The literal marketplace of ideas
Ideamarket replaces the "arbiter of credibility" function (typically played by media corporations) with a public market.

Table of contents:

  1. 1.
    Problem: Media corporations are central banks of narrative
  2. 2.
    Solution: Ideological risk management
  3. 3.
    How Ideamarket works (3 steps)
  4. 4.
    Making credibility expensive + other effects
  5. 5.
    Epistemology for the future
  6. 6.
    Prominent weirdos agree
  7. 7.
    Common objections
  8. 8.
  9. 9.
    Full Docs

1. Problem: Media corporations are central banks of narrative

In the same way that fiat currencies are valuable only because governments say they are, fiat narratives are true only because media corporations say they are.
If Bitcoin is money without banks, Ideamarket is credibility without corporations.

2. Solution: Ideological risk management

Pascal’s Wager popularized the metaphor of beliefs-as-bets. Pascal argues people should believe in God because, as a bet, it's high-reward and low-risk — and to disbelieve is a high-risk, low-reward bet.
All beliefs work this way — no matter what we believe, we expect to be rewarded more for betting on that belief than we would for betting on an alternative.
But there's a twist: Research on numeracy, cult behavior, science denial, and scientific suppression shows we're most attuned to risks/rewards involving social status and sense of identity — not the satisfaction of genuine understanding, or the consequences of being mistaken.
This is natural, but it makes humans lousy belief-investors. We do not manage “ideological risk” well.
Rationality is risk management; nothing more. — Nassim Nicholas Taleb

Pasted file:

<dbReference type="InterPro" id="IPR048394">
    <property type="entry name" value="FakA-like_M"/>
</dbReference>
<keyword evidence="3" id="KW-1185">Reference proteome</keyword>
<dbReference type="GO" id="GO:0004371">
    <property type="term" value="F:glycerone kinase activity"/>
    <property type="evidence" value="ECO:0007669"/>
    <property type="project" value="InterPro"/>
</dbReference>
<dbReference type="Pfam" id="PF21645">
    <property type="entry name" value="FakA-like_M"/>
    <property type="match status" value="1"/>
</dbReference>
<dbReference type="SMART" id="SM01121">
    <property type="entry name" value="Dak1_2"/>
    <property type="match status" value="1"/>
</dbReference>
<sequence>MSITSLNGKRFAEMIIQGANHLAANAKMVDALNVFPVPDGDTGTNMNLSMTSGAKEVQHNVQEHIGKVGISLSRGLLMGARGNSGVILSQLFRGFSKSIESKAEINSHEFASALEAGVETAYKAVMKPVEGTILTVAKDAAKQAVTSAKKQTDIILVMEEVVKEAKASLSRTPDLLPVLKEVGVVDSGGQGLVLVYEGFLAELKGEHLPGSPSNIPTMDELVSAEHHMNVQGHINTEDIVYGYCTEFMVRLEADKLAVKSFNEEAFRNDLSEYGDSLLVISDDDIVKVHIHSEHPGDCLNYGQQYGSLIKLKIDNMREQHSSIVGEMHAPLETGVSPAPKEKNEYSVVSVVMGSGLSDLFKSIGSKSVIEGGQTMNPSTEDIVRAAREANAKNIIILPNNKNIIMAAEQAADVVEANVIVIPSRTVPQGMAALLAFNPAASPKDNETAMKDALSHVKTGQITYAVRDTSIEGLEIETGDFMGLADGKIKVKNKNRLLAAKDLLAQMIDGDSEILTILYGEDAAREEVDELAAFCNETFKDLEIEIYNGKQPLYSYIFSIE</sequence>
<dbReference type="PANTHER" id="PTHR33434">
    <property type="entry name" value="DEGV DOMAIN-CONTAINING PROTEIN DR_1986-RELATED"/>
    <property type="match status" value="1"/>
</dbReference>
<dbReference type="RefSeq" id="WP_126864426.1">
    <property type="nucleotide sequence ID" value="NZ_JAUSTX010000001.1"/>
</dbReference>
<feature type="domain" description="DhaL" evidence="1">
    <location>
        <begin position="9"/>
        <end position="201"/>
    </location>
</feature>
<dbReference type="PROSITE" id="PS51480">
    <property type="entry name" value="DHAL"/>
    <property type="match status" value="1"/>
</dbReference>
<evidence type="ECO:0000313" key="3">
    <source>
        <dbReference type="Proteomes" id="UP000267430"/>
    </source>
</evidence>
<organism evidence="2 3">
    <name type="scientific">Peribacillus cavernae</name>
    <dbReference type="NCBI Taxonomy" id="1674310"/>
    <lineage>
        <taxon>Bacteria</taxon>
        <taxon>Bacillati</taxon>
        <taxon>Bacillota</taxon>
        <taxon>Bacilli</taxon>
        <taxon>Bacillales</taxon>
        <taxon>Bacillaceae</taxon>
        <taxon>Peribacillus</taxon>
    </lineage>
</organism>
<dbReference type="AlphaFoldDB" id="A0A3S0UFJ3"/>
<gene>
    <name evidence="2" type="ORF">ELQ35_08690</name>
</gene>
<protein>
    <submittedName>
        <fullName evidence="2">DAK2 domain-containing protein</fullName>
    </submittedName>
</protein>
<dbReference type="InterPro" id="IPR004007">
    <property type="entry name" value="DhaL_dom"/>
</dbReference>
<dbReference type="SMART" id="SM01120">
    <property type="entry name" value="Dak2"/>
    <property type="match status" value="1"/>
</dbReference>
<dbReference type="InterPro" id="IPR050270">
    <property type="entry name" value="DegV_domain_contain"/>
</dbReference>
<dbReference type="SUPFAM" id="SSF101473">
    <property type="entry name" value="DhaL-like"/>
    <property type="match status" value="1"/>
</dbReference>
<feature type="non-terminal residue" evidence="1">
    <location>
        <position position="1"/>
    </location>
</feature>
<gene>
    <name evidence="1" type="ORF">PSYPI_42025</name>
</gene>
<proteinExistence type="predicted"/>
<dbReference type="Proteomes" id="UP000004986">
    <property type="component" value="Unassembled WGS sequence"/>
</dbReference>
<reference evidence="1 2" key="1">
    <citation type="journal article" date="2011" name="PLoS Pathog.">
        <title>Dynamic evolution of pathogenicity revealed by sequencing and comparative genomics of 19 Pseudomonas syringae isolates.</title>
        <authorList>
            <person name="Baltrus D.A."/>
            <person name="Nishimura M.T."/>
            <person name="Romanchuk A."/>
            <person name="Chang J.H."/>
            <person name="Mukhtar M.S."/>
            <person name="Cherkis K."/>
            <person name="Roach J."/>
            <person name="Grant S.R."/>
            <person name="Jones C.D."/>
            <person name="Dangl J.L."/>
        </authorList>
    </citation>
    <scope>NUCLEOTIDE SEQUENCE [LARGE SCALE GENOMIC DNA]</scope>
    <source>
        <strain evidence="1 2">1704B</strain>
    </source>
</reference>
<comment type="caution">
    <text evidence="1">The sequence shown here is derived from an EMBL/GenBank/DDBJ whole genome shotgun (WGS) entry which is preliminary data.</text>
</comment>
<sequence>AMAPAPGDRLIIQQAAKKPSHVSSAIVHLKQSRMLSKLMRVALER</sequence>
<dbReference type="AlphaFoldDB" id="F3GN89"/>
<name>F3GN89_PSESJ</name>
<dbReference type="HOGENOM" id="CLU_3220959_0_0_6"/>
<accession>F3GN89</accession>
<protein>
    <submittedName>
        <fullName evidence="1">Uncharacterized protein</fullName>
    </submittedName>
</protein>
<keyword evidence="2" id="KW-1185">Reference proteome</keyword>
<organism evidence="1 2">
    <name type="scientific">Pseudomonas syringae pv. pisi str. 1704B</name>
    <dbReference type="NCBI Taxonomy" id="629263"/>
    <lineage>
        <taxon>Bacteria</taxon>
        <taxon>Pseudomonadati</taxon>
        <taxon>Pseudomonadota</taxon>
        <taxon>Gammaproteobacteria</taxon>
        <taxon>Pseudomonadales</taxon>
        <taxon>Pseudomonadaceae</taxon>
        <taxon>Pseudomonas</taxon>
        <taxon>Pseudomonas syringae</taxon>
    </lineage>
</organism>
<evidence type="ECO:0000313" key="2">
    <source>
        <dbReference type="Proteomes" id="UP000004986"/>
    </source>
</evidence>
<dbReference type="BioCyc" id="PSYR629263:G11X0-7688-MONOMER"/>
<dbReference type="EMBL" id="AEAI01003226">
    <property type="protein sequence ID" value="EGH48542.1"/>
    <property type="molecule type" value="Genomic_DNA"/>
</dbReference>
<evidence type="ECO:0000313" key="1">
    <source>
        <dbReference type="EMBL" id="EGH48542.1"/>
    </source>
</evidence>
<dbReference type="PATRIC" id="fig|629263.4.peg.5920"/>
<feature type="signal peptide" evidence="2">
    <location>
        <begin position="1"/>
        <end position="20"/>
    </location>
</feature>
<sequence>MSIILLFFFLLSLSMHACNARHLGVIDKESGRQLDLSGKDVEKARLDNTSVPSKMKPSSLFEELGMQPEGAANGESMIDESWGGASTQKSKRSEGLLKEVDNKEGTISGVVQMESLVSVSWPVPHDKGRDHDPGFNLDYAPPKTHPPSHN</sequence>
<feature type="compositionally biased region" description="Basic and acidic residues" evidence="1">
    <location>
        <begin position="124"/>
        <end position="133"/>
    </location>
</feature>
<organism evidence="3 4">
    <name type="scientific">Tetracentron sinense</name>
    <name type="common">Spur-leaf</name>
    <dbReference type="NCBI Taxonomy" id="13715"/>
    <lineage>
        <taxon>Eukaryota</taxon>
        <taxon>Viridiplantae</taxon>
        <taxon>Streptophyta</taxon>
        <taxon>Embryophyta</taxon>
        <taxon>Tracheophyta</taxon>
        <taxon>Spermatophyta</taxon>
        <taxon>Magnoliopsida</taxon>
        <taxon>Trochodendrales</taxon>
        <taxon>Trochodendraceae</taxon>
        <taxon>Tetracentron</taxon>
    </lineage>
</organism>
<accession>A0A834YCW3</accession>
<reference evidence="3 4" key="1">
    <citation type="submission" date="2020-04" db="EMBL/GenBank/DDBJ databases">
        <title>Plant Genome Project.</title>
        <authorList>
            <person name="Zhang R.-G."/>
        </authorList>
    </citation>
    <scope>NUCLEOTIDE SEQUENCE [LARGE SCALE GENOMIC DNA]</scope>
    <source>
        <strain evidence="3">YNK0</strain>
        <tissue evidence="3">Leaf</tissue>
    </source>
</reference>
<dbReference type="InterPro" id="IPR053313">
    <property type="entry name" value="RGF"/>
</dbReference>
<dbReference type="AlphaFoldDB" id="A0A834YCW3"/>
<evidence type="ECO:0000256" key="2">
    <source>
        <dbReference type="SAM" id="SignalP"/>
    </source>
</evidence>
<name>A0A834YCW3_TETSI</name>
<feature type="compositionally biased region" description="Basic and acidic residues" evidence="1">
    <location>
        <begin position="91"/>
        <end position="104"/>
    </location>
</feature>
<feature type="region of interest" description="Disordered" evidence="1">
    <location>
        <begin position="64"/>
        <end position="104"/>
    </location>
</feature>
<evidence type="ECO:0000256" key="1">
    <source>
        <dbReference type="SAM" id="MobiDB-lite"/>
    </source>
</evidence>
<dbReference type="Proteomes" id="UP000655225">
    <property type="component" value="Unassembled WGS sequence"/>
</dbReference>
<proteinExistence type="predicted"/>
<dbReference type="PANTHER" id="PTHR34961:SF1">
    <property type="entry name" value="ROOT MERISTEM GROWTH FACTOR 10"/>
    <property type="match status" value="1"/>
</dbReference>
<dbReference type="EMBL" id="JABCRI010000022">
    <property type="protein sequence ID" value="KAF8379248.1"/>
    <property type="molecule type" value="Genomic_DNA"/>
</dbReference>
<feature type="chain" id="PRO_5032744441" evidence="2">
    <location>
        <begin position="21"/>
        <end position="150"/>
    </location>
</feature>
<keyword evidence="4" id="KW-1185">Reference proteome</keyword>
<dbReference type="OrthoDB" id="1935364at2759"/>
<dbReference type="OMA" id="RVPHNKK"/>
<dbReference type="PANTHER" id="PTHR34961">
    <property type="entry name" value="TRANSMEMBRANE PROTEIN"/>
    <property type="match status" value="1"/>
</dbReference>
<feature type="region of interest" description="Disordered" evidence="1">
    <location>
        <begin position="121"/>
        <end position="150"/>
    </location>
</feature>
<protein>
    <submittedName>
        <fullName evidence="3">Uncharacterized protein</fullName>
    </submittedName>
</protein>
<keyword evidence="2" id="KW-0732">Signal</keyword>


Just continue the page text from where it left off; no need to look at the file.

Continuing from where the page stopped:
To achieve collective “rationality," we need a mechanism for ideological risk management — an idea market that rewards people for popularizing ideas that "outcompete" alternatives and withstand the scrutiny of due diligence (and of history).
Introducing financial markets to “belief betting” alters the risk management landscape for our decision-making about beliefs. They shift our priorities away from social status and tribal affiliation, and toward the common goal of profit.
Not only do markets accurately reflect how beliefs work (making a bet), they non-coercively reward better thinking and punish worse thinking — regardless of status or tribe.
A few metaphors to consider:
  • An intellectual gold mine — Ideamarket allows users to profit by identifying and popularizing under-appreciated information (you might call this venture philosophy). Since anyone can participate, an “intellectual gold rush” will occur, as millions of people comb the internet to find obscure genius and usher it into the spotlight.
  • A scientific and cultural revolution engine — Ideamarket crowdsources a continuous renewal of our fundamental assumptions about the world, enabling an environment of perpetual scientific and cultural revolution. William Gibson wrote, “The future is here; it just isn’t evenly distributed yet.” Ideamarket is a future-distribution protocol.
  • Humanity’s memetic immune system — By making it profitable to identify under-appreciated information, Ideamarket in turn makes it expensive to promote information that can’t withstand the scrutiny of due diligence. Propagandists will need to continually spend money to maintain an appearance of credibility, while competing with the purchasing power of entire populations.

3. How Ideamarket Works

3.1 Buy account tokens to vote on the attention-worthiness of that account, and sell to revoke your vote. Buying votes says "I think others will want to see this," just like a reddit upvote.
The first 1,000 tokens for each listing cost $0.10 each. Token price automatically increases by $0.01 for each 100 tokens bought afterward, managed by a bonding curve algorithm.